History leaves no doubt that Cobb was obviously the superior player of the two, but the idea that his decision to go for home was impressive strategy is simply another example of myth-making. The opposition’s hometown newspaper, the Plain Dealer, provided the unbiased account of what happened: “Cobb passed third, but was coached to hold the bag. He slipped in the mud, however, and therefore made a desperate try for the plate.”9 Cobb often ran wild on the basepaths, but he did not run recklessly, and the Plain Dealer reiterated that he “had no chance to turn back” to third after he slipped.10 He pursued his only option, which was at home plate, and his hard slide resulted in the Tigers’ sixth run of the game.
Jones pulled Bemis off Cobb and O’Loughlin stepped between the two men. Players from both teams joined the scrum but quickly settled down when policemen ran onto the field to restore order. It is worth noting that Cobb, contrary to his reputation as a hothead and his penchant for pugilism, “at no time exchanged a blow with anybody” on this occasion.11 O’Loughlin ejected Bemis, and Howard Wakefield replaced him behind the plate. After the incident died down, Rossman walked but Downs struck out to end Detroit’s rally.
In the third inning, the threat of more rain loomed and the Tigers engaged in shenanigans to speed along the action in the hopes of getting a complete game in the books rather than having their 6-0 lead fall victim to a rainout. O’Leary started the home half of the inning by reaching safely on an error when Stovall, the first baseman, could not handle Bradley’s throw from third. O’Leary stole second and advanced to third on Archer’s groundout. Mullin became the second batter of the inning to reach on an error, this time by Nap Lajoie at second base, and O’Leary scored to up the lead to 7-0. At this point, “Mullin started for second, with Berger holding the ball, and was flagged as he intended.”12 Jones singled but followed Mullin’s example and made sure that he, too, was called out.
Pete O’Brien and Stovall both singled for the Naps in the top of the fourth, but Hinchman grounded into an inning-ending double play and Cleveland’s tally remained at zero. The Tigers continued to try to hurry the game along, going down in order in the bottom of the fourth. After an uneventful fifth inning for both teams, the threat of rain subsided, the game was official, and the scoring resumed.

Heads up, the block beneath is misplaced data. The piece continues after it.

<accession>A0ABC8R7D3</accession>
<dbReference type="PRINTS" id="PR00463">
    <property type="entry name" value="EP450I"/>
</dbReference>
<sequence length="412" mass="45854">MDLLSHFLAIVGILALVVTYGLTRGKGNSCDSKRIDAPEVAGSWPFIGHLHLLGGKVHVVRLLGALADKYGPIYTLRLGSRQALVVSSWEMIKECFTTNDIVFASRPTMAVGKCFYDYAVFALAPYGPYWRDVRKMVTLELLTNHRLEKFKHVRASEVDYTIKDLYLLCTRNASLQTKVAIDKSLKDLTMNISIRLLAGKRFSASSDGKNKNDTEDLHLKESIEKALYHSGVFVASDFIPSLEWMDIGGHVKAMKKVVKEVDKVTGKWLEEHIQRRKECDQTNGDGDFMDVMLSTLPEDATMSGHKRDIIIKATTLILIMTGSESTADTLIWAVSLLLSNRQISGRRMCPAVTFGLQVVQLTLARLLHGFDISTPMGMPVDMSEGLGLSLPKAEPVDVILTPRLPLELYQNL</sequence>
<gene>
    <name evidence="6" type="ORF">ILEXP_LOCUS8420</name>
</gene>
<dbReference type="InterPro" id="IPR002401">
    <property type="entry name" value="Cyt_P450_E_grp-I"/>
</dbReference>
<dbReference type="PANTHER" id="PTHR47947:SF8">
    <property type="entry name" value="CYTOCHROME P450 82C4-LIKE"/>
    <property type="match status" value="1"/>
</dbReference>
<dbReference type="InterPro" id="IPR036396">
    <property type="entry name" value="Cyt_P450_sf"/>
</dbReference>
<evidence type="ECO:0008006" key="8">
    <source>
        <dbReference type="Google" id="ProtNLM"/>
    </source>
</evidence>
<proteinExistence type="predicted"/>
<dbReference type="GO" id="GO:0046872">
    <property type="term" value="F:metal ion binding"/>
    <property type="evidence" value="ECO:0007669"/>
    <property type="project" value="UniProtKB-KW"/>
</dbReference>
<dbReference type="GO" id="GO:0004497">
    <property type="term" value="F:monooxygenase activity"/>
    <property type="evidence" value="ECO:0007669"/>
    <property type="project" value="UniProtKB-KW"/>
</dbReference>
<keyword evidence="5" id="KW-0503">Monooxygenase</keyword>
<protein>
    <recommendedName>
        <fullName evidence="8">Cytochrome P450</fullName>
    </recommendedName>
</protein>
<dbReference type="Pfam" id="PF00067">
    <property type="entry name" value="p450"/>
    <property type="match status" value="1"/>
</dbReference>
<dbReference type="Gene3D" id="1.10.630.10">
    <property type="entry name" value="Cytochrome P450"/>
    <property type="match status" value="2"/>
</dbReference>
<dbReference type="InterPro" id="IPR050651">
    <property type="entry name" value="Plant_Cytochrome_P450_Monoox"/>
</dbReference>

The Naps’ first run came courtesy of another of the day’s many errors. After Bradley drew a one-out walk and O’Brien singled, Lajoie laced a sharp liner to O’Leary, the shortstop, who snagged it and tried to double up O’Brien at second; however, Downs, the second baseman, dropped the ball. Downs quickly picked it up again, and he and Coughlin had O’Brien caught in a rundown between second and third. O’Brien managed to elude the two Tigers long enough for Bradley to score before he was finally tagged for the third out.
The Tigers went back to work with Jones’s leadoff single, Coughlin’s sacrifice, and Crawford’s RBI double. Cobb garnered his third hit on a bunt single down the third-base line that Rossman followed with an RBI-base hit of his own. Rossman and Cobb then attempted a double steal that resulted in Rossman being thrown out at second while Cobb stole home to score Detroit’s 10th run.
Stovall scored an additional run for Cleveland in the seventh when his leadoff single was followed by Hinchman’s single and consecutive fielder’s choice grounders by Birmingham and Wakefield, but the Naps were still hopelessly behind.
The Tigers bashed four more hits — including an RBI double by Cobb — off Berger in the bottom of the eighth to tie their season-high total of 18 hits in a game. In the process, they added two more runs to bring the final score to 12-2. With only one out and O’Leary ready to bat, umpire O’Loughlin called the game because it was 5:00 P.M. and both teams had agreed to stop play at that time so that the Naps could catch the train to St. Louis for their next game. In such an abrupt way ended what Jackson termed “as complete a trimming as [the Tigers] have given any opponent this summer.”13
1 Ty Cobb: My Life in Baseball by Ty Cobb and Al Stump was published in 1961. In December 1961, True magazine published Stump’s article titled “Ty Cobb’s Wild 10-Month Fight to Live,” which eventually became the foundation for the 1994 feature film Cobb, directed by Ron Shelton. Stump then published Cobb: A Biography in November 1994 in an attempt to cash in on the movie.
2 Leerhsen exposes many of Stump’s falsehoods about Cobb in Ty Cobb: A Terrible Beauty (New York: Simon & Schuster, 2015). However, even Leerhsen mythologizes Cobb in the account of the June 29, 1907, game found in his biography.
3 Joe S. Jackson, “Bemis Loses His Head When Tiges Trim Naps, Tries to Beat Up Cobb,” Detroit Free Press, June 30, 1907: 17.
4 “Naps Lose — White Sox Win — Bemis and Cobb Exchange Blows,” Cleveland Plain Dealer, June 30, 1907: 1C.
8 Leerhsen, 172.
9 “Naps Lose — White Sox Win — Bemis and Cobb Exchange Blows.”